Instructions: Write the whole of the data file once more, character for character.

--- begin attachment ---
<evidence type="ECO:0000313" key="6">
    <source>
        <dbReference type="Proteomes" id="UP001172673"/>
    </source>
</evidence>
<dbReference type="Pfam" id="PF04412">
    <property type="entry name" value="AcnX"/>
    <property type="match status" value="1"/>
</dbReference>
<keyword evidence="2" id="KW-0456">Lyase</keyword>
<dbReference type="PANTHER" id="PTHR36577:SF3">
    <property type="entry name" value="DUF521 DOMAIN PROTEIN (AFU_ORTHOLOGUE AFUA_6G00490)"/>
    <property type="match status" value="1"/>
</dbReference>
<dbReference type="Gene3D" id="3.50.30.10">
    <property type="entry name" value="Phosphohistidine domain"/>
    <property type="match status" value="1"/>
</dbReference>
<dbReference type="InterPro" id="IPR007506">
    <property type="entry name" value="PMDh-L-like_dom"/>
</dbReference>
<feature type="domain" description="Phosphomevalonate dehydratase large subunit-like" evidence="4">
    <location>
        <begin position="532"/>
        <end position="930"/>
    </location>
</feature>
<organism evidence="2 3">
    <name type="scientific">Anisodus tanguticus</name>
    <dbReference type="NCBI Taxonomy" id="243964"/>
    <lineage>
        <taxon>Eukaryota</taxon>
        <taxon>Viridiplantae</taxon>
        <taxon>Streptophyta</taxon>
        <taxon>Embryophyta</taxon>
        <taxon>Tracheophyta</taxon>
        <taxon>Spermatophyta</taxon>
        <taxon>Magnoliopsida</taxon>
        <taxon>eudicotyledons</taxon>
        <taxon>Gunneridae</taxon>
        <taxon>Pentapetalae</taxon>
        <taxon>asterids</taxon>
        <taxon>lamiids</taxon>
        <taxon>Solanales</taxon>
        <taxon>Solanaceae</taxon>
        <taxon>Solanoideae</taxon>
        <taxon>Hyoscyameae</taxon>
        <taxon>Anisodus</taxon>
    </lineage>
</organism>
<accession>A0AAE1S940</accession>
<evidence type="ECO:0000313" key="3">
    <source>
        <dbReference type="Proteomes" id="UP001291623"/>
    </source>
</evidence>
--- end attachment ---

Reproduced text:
<evidence type="ECO:0000313" key="6">
    <source>
        <dbReference type="Proteomes" id="UP001172673"/>
    </source>
</evidence>
<dbReference type="Pfam" id="PF04412">
    <property type="entry name" value="AcnX"/>
    <property type="match status" value="1"/>
</dbReference>
<keyword evidence="2" id="KW-0456">Lyase</keyword>
<dbReference type="PANTHER" id="PTHR36577:SF3">
    <property type="entry name" value="DUF521 DOMAIN PROTEIN (AFU_ORTHOLOGUE AFUA_6G00490)"/>
    <property type="match status" value="1"/>
</dbReference>
<dbReference type="Gene3D" id="3.50.30.10">
    <property type="entry name" value="Phosphohistidine domain"/>
    <property type="match status" value="1"/>
</dbReference>
<dbReference type="InterPro" id="IPR007506">
    <property type="entry name" value="PMDh-L-like_dom"/>
</dbReference>
<feature type="domain" description="Phosphomevalonate dehydratase large subunit-like" evidence="4">
    <location>
        <begin position="532"/>
        <end position="930"/>
    </location>
</feature>
<organism evidence="2 3">
    <name type="scientific">Anisodus tanguticus</name>
    <dbReference type="NCBI Taxonomy" id="243964"/>
    <lineage>
        <taxon>Eukaryota</taxon>
        <taxon>Viridiplantae</taxon>
        <taxon>Streptophyta</taxon>
        <taxon>Embryophyta</taxon>
        <taxon>Tracheophyta</taxon>
        <taxon>Spermatophyta</taxon>
        <taxon>Magnoliopsida</taxon>
        <taxon>eudicotyledons</taxon>
        <taxon>Gunneridae</taxon>
        <taxon>Pentapetalae</taxon>
        <taxon>asterids</taxon>
        <taxon>lamiids</taxon>
        <taxon>Solanales</taxon>
        <taxon>Solanaceae</taxon>
        <taxon>Solanoideae</taxon>
        <taxon>Hyoscyameae</taxon>
        <taxon>Anisodus</taxon>
    </lineage>
</organism>
<accession>A0AAE1S940</accession>
<evidence type="ECO:0000313" key="3">
    <source>
        <dbReference type="Proteomes" id="UP001291623"/>
    </source>
</evidence>